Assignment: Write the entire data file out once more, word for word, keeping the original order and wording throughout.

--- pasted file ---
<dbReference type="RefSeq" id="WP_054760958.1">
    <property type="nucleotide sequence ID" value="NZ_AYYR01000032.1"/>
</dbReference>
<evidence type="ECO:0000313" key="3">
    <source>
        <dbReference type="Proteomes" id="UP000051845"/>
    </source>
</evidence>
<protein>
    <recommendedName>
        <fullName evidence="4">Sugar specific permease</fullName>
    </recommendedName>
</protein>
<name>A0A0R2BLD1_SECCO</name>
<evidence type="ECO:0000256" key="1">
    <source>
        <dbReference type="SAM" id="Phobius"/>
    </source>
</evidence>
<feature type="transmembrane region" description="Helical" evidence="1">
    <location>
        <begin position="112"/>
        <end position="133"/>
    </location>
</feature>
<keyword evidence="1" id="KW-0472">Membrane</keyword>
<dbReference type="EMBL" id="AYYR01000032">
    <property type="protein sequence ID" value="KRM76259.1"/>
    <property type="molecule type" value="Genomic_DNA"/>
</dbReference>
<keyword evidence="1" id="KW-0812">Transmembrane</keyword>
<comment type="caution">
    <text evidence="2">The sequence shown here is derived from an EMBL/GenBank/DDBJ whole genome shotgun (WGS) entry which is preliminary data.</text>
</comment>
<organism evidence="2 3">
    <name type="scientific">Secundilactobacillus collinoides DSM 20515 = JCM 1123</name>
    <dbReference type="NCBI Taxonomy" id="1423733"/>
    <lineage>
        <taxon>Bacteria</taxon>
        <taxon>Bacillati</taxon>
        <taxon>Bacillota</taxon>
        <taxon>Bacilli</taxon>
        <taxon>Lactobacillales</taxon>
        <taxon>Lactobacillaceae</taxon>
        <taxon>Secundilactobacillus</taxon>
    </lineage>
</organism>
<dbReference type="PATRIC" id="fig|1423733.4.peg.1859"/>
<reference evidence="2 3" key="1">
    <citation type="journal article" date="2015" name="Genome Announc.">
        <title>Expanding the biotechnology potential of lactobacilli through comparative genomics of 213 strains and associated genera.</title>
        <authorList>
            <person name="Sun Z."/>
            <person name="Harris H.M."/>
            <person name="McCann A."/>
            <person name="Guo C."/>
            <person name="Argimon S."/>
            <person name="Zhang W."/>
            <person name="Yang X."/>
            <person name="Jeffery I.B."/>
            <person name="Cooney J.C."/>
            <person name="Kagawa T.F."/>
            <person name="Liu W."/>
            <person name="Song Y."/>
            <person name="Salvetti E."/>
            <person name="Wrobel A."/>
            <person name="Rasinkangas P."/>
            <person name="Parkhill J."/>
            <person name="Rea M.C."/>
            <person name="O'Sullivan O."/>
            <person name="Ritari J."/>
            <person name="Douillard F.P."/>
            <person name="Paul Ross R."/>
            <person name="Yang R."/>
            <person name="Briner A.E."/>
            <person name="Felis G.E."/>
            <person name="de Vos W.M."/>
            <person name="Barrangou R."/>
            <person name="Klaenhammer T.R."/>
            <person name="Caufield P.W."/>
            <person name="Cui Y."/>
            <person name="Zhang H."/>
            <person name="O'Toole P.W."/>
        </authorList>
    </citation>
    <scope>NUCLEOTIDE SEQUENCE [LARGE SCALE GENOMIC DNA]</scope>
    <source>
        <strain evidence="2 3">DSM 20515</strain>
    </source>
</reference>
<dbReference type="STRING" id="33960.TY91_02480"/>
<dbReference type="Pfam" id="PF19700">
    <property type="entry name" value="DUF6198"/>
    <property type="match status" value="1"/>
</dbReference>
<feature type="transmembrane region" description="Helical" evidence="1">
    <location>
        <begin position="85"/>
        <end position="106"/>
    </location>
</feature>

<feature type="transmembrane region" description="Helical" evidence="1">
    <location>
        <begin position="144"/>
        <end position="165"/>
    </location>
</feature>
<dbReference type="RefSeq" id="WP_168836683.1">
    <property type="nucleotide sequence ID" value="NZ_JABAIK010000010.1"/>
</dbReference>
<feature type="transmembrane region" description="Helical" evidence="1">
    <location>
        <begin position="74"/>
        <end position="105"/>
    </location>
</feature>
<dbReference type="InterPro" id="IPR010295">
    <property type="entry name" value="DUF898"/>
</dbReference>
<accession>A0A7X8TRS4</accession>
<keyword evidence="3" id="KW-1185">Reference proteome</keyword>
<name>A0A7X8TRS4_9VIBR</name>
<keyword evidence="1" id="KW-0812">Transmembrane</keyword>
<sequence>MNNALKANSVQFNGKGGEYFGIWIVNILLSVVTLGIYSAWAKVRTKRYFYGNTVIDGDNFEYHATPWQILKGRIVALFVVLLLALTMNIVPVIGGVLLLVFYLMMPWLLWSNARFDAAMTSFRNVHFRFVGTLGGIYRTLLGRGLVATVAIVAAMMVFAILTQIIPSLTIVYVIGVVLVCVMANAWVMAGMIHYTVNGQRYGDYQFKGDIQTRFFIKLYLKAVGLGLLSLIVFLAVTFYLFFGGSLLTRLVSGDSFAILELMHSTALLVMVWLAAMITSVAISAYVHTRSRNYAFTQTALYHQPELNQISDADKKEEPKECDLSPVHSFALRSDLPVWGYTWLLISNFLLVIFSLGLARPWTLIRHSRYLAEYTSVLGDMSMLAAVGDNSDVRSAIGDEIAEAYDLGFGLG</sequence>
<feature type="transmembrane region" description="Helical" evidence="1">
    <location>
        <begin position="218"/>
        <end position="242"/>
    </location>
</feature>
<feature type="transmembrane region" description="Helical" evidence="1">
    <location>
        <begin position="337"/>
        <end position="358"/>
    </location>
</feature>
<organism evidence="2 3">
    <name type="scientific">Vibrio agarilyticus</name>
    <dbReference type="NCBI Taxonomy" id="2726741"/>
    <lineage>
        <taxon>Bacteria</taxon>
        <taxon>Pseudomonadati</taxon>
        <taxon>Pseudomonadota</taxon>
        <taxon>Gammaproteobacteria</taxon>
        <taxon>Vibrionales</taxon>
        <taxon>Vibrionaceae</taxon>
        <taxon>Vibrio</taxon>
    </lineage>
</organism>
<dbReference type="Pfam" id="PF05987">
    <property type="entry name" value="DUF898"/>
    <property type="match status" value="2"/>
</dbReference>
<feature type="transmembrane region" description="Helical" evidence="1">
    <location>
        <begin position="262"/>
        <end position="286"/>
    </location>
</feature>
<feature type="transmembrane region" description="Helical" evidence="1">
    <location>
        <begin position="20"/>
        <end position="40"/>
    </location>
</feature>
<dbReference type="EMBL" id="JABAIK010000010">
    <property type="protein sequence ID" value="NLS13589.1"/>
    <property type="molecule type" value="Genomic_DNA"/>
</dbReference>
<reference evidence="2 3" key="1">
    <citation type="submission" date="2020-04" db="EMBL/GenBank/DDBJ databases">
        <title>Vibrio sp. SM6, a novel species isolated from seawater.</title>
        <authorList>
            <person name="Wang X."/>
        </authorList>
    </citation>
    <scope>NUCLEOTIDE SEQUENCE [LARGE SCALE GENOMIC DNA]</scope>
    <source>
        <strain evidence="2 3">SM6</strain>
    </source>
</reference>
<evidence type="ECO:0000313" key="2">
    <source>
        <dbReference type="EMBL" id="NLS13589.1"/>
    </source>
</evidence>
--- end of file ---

<dbReference type="RefSeq" id="WP_054760958.1">
    <property type="nucleotide sequence ID" value="NZ_AYYR01000032.1"/>
</dbReference>
<evidence type="ECO:0000313" key="3">
    <source>
        <dbReference type="Proteomes" id="UP000051845"/>
    </source>
</evidence>
<protein>
    <recommendedName>
        <fullName evidence="4">Sugar specific permease</fullName>
    </recommendedName>
</protein>
<name>A0A0R2BLD1_SECCO</name>
<evidence type="ECO:0000256" key="1">
    <source>
        <dbReference type="SAM" id="Phobius"/>
    </source>
</evidence>
<feature type="transmembrane region" description="Helical" evidence="1">
    <location>
        <begin position="112"/>
        <end position="133"/>
    </location>
</feature>
<keyword evidence="1" id="KW-0472">Membrane</keyword>
<dbReference type="EMBL" id="AYYR01000032">
    <property type="protein sequence ID" value="KRM76259.1"/>
    <property type="molecule type" value="Genomic_DNA"/>
</dbReference>
<keyword evidence="1" id="KW-0812">Transmembrane</keyword>
<comment type="caution">
    <text evidence="2">The sequence shown here is derived from an EMBL/GenBank/DDBJ whole genome shotgun (WGS) entry which is preliminary data.</text>
</comment>
<organism evidence="2 3">
    <name type="scientific">Secundilactobacillus collinoides DSM 20515 = JCM 1123</name>
    <dbReference type="NCBI Taxonomy" id="1423733"/>
    <lineage>
        <taxon>Bacteria</taxon>
        <taxon>Bacillati</taxon>
        <taxon>Bacillota</taxon>
        <taxon>Bacilli</taxon>
        <taxon>Lactobacillales</taxon>
        <taxon>Lactobacillaceae</taxon>
        <taxon>Secundilactobacillus</taxon>
    </lineage>
</organism>
<dbReference type="PATRIC" id="fig|1423733.4.peg.1859"/>
<reference evidence="2 3" key="1">
    <citation type="journal article" date="2015" name="Genome Announc.">
        <title>Expanding the biotechnology potential of lactobacilli through comparative genomics of 213 strains and associated genera.</title>
        <authorList>
            <person name="Sun Z."/>
            <person name="Harris H.M."/>
            <person name="McCann A."/>
            <person name="Guo C."/>
            <person name="Argimon S."/>
            <person name="Zhang W."/>
            <person name="Yang X."/>
            <person name="Jeffery I.B."/>
            <person name="Cooney J.C."/>
            <person name="Kagawa T.F."/>
            <person name="Liu W."/>
            <person name="Song Y."/>
            <person name="Salvetti E."/>
            <person name="Wrobel A."/>
            <person name="Rasinkangas P."/>
            <person name="Parkhill J."/>
            <person name="Rea M.C."/>
            <person name="O'Sullivan O."/>
            <person name="Ritari J."/>
            <person name="Douillard F.P."/>
            <person name="Paul Ross R."/>
            <person name="Yang R."/>
            <person name="Briner A.E."/>
            <person name="Felis G.E."/>
            <person name="de Vos W.M."/>
            <person name="Barrangou R."/>
            <person name="Klaenhammer T.R."/>
            <person name="Caufield P.W."/>
            <person name="Cui Y."/>
            <person name="Zhang H."/>
            <person name="O'Toole P.W."/>
        </authorList>
    </citation>
    <scope>NUCLEOTIDE SEQUENCE [LARGE SCALE GENOMIC DNA]</scope>
    <source>
        <strain evidence="2 3">DSM 20515</strain>
    </source>
</reference>
<dbReference type="STRING" id="33960.TY91_02480"/>
<dbReference type="Pfam" id="PF19700">
    <property type="entry name" value="DUF6198"/>
    <property type="match status" value="1"/>
</dbReference>
<feature type="transmembrane region" description="Helical" evidence="1">
    <location>
        <begin position="85"/>
        <end position="106"/>
    </location>
</feature>

<feature type="transmembrane region" description="Helical" evidence="1">
    <location>
        <begin position="144"/>
        <end position="165"/>
    </location>
</feature>
<dbReference type="RefSeq" id="WP_168836683.1">
    <property type="nucleotide sequence ID" value="NZ_JABAIK010000010.1"/>
</dbReference>
<feature type="transmembrane region" description="Helical" evidence="1">
    <location>
        <begin position="74"/>
        <end position="105"/>
    </location>
</feature>
<dbReference type="InterPro" id="IPR010295">
    <property type="entry name" value="DUF898"/>
</dbReference>
<accession>A0A7X8TRS4</accession>
<keyword evidence="3" id="KW-1185">Reference proteome</keyword>
<name>A0A7X8TRS4_9VIBR</name>
<keyword evidence="1" id="KW-0812">Transmembrane</keyword>
<sequence>MNNALKANSVQFNGKGGEYFGIWIVNILLSVVTLGIYSAWAKVRTKRYFYGNTVIDGDNFEYHATPWQILKGRIVALFVVLLLALTMNIVPVIGGVLLLVFYLMMPWLLWSNARFDAAMTSFRNVHFRFVGTLGGIYRTLLGRGLVATVAIVAAMMVFAILTQIIPSLTIVYVIGVVLVCVMANAWVMAGMIHYTVNGQRYGDYQFKGDIQTRFFIKLYLKAVGLGLLSLIVFLAVTFYLFFGGSLLTRLVSGDSFAILELMHSTALLVMVWLAAMITSVAISAYVHTRSRNYAFTQTALYHQPELNQISDADKKEEPKECDLSPVHSFALRSDLPVWGYTWLLISNFLLVIFSLGLARPWTLIRHSRYLAEYTSVLGDMSMLAAVGDNSDVRSAIGDEIAEAYDLGFGLG</sequence>
<feature type="transmembrane region" description="Helical" evidence="1">
    <location>
        <begin position="218"/>
        <end position="242"/>
    </location>
</feature>
<feature type="transmembrane region" description="Helical" evidence="1">
    <location>
        <begin position="337"/>
        <end position="358"/>
    </location>
</feature>
<organism evidence="2 3">
    <name type="scientific">Vibrio agarilyticus</name>
    <dbReference type="NCBI Taxonomy" id="2726741"/>
    <lineage>
        <taxon>Bacteria</taxon>
        <taxon>Pseudomonadati</taxon>
        <taxon>Pseudomonadota</taxon>
        <taxon>Gammaproteobacteria</taxon>
        <taxon>Vibrionales</taxon>
        <taxon>Vibrionaceae</taxon>
        <taxon>Vibrio</taxon>
    </lineage>
</organism>
<dbReference type="Pfam" id="PF05987">
    <property type="entry name" value="DUF898"/>
    <property type="match status" value="2"/>
</dbReference>
<feature type="transmembrane region" description="Helical" evidence="1">
    <location>
        <begin position="262"/>
        <end position="286"/>
    </location>
</feature>
<feature type="transmembrane region" description="Helical" evidence="1">
    <location>
        <begin position="20"/>
        <end position="40"/>
    </location>
</feature>
<dbReference type="EMBL" id="JABAIK010000010">
    <property type="protein sequence ID" value="NLS13589.1"/>
    <property type="molecule type" value="Genomic_DNA"/>
</dbReference>
<reference evidence="2 3" key="1">
    <citation type="submission" date="2020-04" db="EMBL/GenBank/DDBJ databases">
        <title>Vibrio sp. SM6, a novel species isolated from seawater.</title>
        <authorList>
            <person name="Wang X."/>
        </authorList>
    </citation>
    <scope>NUCLEOTIDE SEQUENCE [LARGE SCALE GENOMIC DNA]</scope>
    <source>
        <strain evidence="2 3">SM6</strain>
    </source>
</reference>
<evidence type="ECO:0000313" key="2">
    <source>
        <dbReference type="EMBL" id="NLS13589.1"/>
    </source>
</evidence>